Rabun County is located in Southern Appalachia and was part of the Cherokee Nation for thousands of years before the arrival of white settlers. The State of Georgia removed the Cherokees in 1819 and gave the land to settlers in a land lottery. Despite isolation brought on by high mountains and wild rivers, our scenic beauty has beckoned visitors since the mid-nineteenth century.
The mission of the Rabun County Historical Society is to preserve, collect, organize and disseminate information about Rabun County's past in order to further its understanding.
Please join us in working toward this goal. Become a member today or renew your membership.
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At age ten, Luther Franklin Rickman (1889 – 1969) announced to his mother that he would one day become Sheriff of Rabun County. Reportedly, his mother advised him to start making lots of friends, since he would need as many as possible to get elected to such an important position. Young Luther seems to have taken this advice to heart, making enough friends to complete a law enforcement career that lasted over four decades.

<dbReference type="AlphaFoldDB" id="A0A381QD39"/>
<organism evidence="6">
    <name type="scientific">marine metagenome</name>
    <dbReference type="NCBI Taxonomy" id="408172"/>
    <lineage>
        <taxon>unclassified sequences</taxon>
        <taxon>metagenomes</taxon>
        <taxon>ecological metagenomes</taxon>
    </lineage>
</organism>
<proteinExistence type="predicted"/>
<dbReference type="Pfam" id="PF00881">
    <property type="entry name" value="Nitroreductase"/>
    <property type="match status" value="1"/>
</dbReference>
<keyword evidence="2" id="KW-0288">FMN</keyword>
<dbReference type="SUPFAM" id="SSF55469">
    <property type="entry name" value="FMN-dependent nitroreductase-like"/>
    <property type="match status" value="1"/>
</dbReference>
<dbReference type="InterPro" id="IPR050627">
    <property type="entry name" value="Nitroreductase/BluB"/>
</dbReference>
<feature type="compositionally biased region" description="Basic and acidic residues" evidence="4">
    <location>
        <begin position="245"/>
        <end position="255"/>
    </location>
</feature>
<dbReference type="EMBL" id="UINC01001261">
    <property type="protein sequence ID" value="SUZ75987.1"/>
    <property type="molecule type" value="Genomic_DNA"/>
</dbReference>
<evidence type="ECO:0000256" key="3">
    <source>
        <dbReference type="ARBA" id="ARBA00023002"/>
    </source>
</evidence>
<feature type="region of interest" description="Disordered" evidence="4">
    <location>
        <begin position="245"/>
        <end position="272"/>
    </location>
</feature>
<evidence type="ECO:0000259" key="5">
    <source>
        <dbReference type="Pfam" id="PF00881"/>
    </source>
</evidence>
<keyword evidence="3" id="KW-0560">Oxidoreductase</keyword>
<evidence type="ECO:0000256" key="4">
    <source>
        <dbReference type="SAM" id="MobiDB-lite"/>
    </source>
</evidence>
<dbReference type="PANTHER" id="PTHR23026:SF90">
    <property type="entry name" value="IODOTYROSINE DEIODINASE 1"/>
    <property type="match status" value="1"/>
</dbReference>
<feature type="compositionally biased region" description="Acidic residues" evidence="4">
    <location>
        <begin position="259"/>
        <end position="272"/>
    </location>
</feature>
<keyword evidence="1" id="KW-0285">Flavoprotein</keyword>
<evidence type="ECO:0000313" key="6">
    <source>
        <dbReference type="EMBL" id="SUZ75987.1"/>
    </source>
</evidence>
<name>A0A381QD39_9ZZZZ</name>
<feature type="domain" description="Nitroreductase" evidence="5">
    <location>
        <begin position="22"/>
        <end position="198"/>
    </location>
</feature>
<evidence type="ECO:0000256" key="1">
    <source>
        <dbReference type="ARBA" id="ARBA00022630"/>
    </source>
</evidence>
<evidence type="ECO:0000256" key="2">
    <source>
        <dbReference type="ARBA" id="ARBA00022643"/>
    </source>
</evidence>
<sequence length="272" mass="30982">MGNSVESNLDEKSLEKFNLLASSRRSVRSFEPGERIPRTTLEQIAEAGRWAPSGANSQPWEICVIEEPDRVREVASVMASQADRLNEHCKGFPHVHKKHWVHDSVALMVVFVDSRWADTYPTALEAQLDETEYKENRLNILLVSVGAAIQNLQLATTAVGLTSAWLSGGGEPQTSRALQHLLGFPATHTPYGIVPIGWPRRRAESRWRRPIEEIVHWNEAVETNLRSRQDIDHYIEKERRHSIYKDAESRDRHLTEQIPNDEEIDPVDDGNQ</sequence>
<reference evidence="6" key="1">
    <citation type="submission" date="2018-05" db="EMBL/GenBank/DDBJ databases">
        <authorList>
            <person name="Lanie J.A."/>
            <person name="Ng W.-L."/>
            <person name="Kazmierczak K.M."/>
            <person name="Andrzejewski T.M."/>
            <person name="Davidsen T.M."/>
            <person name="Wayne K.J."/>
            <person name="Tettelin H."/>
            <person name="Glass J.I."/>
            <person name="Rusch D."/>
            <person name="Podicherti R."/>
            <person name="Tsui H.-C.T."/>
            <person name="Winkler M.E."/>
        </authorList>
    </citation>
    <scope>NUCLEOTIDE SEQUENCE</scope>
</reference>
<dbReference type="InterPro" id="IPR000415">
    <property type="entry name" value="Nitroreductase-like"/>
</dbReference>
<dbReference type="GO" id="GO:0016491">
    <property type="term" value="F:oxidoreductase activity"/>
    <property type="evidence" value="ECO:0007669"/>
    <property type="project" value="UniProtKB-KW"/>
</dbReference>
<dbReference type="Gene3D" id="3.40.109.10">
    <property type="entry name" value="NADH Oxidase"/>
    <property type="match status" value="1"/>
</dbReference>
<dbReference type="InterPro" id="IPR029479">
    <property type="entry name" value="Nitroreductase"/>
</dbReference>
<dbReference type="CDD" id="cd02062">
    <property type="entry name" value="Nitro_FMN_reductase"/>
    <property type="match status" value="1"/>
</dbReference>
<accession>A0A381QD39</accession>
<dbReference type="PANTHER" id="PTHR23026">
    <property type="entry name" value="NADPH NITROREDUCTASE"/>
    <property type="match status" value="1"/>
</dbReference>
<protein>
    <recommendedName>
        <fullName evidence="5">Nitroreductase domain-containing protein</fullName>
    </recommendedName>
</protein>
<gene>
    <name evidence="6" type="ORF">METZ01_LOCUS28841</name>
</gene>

The Rabun County Historical Society has been established to:
At the turn of the twentieth century, Rabun County remained largely isolated from the outside world. This would change dramatically with the coming of a railroad which also brought tourism, logging and dam building.
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